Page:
Tarean Folston, C.J. Prosise compete for Notre Dame RB reps
SOUTH BEND — Practice reps can be tough to hold onto — especially when C.J. Prosise is nipping at your heels.
Notre Dame head coach Brian Kelly called returning starter Tarean Folston “an established, national-caliber running back” at his opening press conference before the Irish started camp earlier this month. Within two weeks, Folston was watching Prosise work ahead of him with the No. 1 offense.
“You get a good practice on you, and if you’ve worked hard, you’re taking first-team reps,” Kelly said following the increased action for Prosise. “You have a subpar practice based on the standards that we set, you’re not taking first team reps. So it’s a very competitive situation, very fluid.”
Fully transitioned from wide receiver to running back, Prosise started to provide the heat Kelly wanted to motivate Folston. It cooled when a hip flexor injury sent Prosise to the sidelines for at least a week. But when Prosise returns, the competition will likely remain. Both players believe they will receive substantial work out of the backfield.
“That's the way we all compete," Folston said. “We all have to have the mindset of carrying the ball 20, 30-plus times a game. That's always the mindset."
Despite leading the Irish with 889 rushing yards last season, Folston only recorded four games of 20 or more carries.
Prosise, on the other hand, hasn’t totaled 20 carries in his entire college career. His 10 attempts last season produced 126 yards and one touchdown. Turning his opportunities into long gains has made him an intriguing weapon for the Irish offense.
Not long ago, Prosise thought the cross-training at running back would only lead to a few carries here or there while maintaining his status as a wide receiver. But with the loss of junior running back Greg Bryant, Prosise’s presence became a necessity in the backfield.
“I always had the confidence in myself that I could be a great player and I definitely knew I could be a great player here,” Prosise said. “I never thought I would be in the position I am now to be able to make plays and be a big part of this offense.”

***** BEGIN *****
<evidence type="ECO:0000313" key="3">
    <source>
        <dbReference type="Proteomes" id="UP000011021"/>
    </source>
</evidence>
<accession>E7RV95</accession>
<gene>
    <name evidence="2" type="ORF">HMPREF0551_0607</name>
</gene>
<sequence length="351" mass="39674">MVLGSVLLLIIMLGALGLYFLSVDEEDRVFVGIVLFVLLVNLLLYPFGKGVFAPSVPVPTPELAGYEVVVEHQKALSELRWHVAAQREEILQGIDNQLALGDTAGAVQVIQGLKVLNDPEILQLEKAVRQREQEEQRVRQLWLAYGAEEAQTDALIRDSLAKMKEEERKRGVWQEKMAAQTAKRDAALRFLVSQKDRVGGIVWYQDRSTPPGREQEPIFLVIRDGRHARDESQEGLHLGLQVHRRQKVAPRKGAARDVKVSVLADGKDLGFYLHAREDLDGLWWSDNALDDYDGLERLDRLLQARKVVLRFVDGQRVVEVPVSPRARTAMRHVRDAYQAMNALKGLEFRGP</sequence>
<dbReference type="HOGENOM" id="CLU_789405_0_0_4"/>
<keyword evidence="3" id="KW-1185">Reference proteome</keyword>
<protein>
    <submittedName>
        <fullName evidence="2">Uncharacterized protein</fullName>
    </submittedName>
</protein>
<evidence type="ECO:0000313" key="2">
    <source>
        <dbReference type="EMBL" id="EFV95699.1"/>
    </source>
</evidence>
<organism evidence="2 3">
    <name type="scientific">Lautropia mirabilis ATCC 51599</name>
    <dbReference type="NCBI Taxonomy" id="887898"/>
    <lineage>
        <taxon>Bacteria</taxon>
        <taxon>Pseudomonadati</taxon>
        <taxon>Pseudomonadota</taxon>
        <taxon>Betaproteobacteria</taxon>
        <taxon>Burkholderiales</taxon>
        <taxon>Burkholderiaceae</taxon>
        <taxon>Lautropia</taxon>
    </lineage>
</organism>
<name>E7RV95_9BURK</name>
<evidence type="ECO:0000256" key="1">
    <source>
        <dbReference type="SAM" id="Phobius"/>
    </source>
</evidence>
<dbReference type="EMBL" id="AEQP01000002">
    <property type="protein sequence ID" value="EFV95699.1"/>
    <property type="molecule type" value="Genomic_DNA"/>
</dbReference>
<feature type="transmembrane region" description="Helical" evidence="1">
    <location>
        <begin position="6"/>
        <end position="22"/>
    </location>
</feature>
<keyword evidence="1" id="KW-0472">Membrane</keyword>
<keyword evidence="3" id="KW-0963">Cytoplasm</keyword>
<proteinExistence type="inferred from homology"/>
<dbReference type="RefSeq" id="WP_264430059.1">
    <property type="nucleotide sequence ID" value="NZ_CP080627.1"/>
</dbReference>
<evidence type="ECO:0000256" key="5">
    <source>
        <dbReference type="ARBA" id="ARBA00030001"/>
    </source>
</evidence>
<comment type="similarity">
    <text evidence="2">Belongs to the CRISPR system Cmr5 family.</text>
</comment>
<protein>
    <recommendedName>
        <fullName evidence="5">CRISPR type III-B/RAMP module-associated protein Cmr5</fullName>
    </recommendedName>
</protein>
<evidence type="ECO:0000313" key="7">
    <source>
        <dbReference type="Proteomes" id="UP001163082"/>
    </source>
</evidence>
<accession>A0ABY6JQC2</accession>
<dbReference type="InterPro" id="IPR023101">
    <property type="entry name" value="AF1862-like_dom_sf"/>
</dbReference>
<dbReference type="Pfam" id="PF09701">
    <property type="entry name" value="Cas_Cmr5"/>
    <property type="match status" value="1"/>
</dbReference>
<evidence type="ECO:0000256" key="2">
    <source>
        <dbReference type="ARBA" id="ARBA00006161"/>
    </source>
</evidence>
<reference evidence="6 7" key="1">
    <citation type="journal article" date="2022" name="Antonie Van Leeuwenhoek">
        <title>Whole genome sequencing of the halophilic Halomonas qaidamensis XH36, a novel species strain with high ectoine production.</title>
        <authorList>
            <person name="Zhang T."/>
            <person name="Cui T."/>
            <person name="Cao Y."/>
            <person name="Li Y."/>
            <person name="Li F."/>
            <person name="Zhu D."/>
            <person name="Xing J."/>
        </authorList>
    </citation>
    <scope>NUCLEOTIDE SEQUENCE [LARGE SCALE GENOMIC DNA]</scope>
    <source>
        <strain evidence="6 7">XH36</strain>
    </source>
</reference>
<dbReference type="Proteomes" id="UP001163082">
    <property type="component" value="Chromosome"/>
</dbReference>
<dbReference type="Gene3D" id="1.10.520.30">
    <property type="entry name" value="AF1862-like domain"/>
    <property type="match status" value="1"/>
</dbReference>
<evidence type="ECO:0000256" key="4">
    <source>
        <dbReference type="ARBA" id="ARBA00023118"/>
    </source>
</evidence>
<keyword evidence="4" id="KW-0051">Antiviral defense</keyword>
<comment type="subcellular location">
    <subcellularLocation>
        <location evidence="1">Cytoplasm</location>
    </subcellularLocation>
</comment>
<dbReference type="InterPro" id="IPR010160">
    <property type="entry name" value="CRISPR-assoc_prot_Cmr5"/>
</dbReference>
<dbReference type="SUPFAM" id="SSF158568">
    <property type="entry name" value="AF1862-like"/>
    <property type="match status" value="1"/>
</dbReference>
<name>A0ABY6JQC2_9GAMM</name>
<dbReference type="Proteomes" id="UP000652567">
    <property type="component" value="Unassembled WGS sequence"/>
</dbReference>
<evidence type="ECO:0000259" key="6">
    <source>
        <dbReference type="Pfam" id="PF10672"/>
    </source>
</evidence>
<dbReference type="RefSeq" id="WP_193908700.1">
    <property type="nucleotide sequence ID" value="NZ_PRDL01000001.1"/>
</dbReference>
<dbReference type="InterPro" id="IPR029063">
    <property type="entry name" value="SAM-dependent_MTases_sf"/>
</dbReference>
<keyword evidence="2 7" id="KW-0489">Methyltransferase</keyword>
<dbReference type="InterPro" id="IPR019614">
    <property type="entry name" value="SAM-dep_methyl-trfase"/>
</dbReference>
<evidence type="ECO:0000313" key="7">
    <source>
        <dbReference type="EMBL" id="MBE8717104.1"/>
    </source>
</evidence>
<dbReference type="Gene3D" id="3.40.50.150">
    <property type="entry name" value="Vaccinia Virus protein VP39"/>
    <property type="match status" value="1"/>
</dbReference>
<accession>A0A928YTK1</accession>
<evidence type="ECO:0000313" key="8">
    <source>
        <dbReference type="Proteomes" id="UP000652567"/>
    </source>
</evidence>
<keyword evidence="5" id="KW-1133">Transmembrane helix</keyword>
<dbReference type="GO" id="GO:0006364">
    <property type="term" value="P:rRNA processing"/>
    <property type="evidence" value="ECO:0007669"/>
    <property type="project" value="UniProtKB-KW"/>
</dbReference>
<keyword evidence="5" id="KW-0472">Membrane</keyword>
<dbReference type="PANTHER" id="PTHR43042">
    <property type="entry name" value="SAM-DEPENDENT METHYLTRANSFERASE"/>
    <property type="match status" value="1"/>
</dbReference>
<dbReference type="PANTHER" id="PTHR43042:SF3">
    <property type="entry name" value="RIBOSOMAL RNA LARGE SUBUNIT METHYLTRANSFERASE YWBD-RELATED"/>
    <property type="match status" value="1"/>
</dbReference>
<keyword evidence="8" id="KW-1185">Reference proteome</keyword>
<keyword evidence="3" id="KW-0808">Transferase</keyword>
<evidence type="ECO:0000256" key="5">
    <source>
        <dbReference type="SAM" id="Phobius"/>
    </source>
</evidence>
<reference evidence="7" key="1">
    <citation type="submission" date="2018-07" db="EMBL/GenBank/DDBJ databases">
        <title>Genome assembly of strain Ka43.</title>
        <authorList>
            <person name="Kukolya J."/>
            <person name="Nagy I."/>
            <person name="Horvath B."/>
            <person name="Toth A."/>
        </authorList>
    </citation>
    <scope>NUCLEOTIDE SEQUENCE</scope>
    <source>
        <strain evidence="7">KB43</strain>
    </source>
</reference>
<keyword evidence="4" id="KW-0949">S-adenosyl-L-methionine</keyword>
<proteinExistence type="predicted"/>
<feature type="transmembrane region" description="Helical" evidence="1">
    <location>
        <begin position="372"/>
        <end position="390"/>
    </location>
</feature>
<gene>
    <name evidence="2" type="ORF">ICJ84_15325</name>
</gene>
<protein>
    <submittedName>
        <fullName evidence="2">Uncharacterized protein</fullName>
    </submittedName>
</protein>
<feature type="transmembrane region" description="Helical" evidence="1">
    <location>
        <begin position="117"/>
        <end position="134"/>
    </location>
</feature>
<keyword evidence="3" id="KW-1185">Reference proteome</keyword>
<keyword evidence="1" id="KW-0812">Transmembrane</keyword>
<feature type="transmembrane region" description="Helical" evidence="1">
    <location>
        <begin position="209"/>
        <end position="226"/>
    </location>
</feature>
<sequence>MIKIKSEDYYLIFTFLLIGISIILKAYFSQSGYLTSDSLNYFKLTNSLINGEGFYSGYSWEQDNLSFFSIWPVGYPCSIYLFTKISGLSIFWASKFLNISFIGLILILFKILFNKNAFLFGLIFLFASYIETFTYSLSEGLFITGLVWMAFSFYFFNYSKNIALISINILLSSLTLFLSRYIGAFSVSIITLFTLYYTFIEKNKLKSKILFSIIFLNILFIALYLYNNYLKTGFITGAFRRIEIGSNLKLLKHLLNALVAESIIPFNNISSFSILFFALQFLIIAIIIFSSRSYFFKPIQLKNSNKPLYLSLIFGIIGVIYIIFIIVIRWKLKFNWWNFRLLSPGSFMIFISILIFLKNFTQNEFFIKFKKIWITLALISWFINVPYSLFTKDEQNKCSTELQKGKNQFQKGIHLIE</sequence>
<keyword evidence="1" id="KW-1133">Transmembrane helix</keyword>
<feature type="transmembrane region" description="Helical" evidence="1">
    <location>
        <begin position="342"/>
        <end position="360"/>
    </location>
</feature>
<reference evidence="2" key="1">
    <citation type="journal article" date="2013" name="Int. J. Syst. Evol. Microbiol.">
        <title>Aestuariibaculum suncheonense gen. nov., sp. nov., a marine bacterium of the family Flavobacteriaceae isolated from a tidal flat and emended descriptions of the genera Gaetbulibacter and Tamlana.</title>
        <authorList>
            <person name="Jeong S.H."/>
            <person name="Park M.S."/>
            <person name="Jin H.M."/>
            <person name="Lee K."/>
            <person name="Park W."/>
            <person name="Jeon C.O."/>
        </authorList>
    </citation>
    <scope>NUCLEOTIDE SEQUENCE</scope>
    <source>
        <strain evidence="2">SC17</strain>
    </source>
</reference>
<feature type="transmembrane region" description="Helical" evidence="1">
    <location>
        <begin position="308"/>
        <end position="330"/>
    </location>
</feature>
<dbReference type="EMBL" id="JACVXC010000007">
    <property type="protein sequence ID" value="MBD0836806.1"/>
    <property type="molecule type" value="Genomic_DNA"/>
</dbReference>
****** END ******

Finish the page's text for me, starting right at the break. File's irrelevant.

Both players are focused on making strides in their games while pushing each other to get better. Folston’s improvements include better pass blocking and running through contact. Prosise has to develop a better understanding of working with an offensive line between the tackles.
One of the biggest reasons Folston and Prosise are expected to carry heavy loads are the big guys in front of them. Considered one of the strengths of the team, the offensive line should allow the Irish to rely on their running attack. Throw in mobile quarterback Malik Zaire and the Irish should be frequent users of ground shipping.
“Our offensive line is great,” Folston said. “They’re doing a great job blocking and staying on blocks, moving the line. It’s unbelievable.”
Folston has welcomed the competition from Prosise while also helping him adjust to the position. With a pair of freshman new to the team and sophomore wide receiver Justin Brent training at running back, there are plenty of lessons to go around.
“We work really well together being able to switch off and teaching each other and helping each other out throughout camp,” Prosise said. “The dynamics that we have are going to work really well in this offense.”
And competition isn’t new to either running back. Folston has been splitting carries since high school. Prosise spent most of last season in a rotation with Amir Carlisle as a slot receiver. When the Irish take the field on Saturdays, overall production trumps individual glory.
“We’re going to push each other to be better every day,” Prosise said. “We don’t want to settle and think either one of us have a spot. We’re fighting right now. We’re definitely battling. But we’re still also teaching each other and knowing that we’re there to help look out for each other.”